Why you should give up red meat right away

Why you should give up red meat right away

Red meat is everywhere - in burgers, on pizzas, in steaks - but the negative effects that red meat has on our health and the planet is reason enough to give it up forever.

The allure of red meat is undeniable, as nearly everything we consider delicious has red meat in it - pepperoni pizza, cheeseburgers, hot dogs, steaks, and more. It's an integral part of our lives, appearing in nearly every meal from breakfast to dinner, and making its way into our mid-meal snacks. The thought of giving up red meat is far from our minds.

Burgers contain red meat. (Pixabay)
Burgers contain red meat. (Pixabay)

Despite the prevalence of red meat in our diets, there are few foods so strongly ingrained in our diets that have a worse effect on our health than red meat. So many people eschew red meat, turning to vegetarianism and veganism, or seeking fish out as a primary source of protein because of its deleterious effects on the human body.

Fish is being turned to as a healthier source of protein. (Pixabay)
Fish is being turned to as a healthier source of protein. (Pixabay)

In fact, you might be interested to know that the World Health Organization (WHO) recently declared red meat probably carcinogenic to humans, with processed meat being labeled a carcinogen. It's no wonder that processed meat has achieved this status, given how much it changes the composition of meat through salting, curing, fermenting, and smoking processes.

Processed meat is considered a carcinogen. (Pixabay)
Processed meat is considered a carcinogen. (Pixabay)

If you're not convinced, read on to discover the deleterious effects of red meat and processed meats:

1. What is red meat?

Red meat generally refers to meat sourced from four-legged animals like cows, pigs, sheep, and goats, among other sources. Red meat includes fresh pork, beef, mutton, and veal, and can also include game meat in countries that consume the meat of deer and other animals.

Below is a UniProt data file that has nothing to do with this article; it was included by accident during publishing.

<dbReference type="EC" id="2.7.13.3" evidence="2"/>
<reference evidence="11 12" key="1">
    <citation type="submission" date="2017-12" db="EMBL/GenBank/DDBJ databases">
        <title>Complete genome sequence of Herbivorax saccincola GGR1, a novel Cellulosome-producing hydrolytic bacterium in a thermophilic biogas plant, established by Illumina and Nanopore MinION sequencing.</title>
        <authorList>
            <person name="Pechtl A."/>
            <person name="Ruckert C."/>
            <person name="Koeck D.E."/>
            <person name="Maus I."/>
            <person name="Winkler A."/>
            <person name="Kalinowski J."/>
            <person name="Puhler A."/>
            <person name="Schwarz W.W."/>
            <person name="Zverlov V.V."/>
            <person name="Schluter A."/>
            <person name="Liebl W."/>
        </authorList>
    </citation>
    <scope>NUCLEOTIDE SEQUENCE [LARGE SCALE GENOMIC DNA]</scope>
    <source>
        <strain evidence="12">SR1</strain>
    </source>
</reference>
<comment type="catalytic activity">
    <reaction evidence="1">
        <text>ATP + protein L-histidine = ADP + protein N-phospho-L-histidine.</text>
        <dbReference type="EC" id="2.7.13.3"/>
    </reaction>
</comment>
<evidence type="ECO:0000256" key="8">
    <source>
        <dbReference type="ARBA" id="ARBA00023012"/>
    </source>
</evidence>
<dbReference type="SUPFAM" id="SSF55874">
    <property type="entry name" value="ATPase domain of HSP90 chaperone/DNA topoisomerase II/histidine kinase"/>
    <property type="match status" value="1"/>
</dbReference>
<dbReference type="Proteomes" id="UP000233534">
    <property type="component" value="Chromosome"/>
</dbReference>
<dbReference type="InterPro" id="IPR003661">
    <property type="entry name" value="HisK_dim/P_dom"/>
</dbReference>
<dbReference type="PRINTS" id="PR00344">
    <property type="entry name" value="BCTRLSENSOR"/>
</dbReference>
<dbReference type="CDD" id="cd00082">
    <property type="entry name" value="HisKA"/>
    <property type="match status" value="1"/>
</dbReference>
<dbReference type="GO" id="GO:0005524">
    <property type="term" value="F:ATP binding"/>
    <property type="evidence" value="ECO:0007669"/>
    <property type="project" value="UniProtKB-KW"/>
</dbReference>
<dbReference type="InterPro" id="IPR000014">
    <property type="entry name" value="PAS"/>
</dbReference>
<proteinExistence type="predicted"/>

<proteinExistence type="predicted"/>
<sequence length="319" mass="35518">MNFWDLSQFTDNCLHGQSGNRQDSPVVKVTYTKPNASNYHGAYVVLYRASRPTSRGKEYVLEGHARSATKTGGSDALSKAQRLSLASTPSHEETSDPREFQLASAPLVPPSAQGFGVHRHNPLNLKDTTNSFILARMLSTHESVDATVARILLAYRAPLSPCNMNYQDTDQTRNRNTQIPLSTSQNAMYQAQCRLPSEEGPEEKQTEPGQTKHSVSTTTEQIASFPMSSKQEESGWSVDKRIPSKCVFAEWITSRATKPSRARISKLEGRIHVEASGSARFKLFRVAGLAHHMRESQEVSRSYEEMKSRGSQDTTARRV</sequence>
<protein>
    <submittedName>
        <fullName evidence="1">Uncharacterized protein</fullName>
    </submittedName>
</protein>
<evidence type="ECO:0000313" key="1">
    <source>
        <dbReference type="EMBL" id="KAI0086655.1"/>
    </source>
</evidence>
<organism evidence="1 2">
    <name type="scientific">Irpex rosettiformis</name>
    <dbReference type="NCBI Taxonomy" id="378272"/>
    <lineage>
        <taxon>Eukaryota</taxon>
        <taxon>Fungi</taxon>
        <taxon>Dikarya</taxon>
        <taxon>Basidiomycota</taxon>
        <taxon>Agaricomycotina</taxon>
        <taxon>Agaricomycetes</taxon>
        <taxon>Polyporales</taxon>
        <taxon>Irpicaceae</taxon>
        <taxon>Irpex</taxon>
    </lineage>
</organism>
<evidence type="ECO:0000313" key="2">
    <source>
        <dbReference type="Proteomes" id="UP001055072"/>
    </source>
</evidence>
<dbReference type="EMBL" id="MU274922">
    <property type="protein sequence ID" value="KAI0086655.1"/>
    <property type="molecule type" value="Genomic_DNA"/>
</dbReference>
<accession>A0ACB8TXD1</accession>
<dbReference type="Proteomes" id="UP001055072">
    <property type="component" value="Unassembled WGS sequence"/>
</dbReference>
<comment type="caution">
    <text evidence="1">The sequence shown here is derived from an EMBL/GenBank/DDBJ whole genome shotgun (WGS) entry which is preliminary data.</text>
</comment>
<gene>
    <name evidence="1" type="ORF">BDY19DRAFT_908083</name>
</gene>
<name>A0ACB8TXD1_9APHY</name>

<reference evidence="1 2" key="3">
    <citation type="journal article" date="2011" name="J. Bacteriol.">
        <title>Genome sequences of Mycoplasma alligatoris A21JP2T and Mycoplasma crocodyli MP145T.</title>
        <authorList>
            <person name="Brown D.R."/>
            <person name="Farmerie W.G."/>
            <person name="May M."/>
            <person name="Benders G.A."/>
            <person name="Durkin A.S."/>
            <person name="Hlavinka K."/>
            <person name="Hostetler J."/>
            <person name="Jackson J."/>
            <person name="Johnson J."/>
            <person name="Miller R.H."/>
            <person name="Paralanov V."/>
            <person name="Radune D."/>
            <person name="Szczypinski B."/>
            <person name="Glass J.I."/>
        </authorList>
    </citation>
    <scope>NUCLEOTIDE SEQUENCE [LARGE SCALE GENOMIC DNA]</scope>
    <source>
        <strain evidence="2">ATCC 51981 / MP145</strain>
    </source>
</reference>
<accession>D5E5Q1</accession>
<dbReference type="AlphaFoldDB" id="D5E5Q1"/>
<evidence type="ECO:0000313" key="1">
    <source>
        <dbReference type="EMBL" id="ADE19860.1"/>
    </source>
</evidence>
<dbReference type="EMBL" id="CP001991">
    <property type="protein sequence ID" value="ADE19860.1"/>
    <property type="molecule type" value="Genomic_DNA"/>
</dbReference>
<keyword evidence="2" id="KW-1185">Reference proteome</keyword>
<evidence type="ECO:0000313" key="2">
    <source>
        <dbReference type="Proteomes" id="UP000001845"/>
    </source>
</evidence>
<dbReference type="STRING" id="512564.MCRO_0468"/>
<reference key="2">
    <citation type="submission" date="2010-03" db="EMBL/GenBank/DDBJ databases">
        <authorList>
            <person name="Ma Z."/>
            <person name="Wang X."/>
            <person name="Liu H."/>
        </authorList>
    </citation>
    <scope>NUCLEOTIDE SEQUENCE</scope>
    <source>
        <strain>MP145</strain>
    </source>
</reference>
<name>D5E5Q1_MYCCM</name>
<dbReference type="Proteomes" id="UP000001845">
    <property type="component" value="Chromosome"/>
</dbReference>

Red meat comes from animals like cows and pigs. (Pixabay)
Red meat comes from animals like cows and pigs. (Pixabay)

Processed meats are derived from red meat, and can be minced to make it easier to process. Processed meats typically go through one of many processes, including salting, fermentation, curing, smoking, and the addition of various preservatives to keep the meat from spoiling.

Processed meats are derived from red meat. (Pixabay)
Processed meats are derived from red meat. (Pixabay)

There is a long list of processed meats that you probably use on a regular basis, including ham, corned beef, canned meat, pepperoni, sausages, beef jerky, salami, bologna, pastrami, ad hot dogs. Knowing what constitutes processed meats can help you make healthier dietary choices.

Salami constitutes red meat. (Pixabay)
Salami constitutes red meat. (Pixabay)

2. What is the nutritional content of red meat?

You'd be surprised to know that red meat can be some of the most nutrient-rich foods out there, providing loads of protein, heme iron that is readily absorbed by the body, vitamin B12 that is used to keep red blood cells and nerve cells healthy as well as in the production of DNA, and zinc that is important for immune function.

Red meat is quite rich in nutrients. (Pixabay)
Red meat is quite rich in nutrients. (Pixabay)

Unfortunately, red meat is also high in saturated fats that increase blood cholesterol levels and affect heart health and are strongly linked to the development of certain kinds of colorectal cancers. These alone make red meat a risky addition to the diet. However, this isn't all that red meat can do to your body.

Red meat is detrimental for heart health. (Pixabay)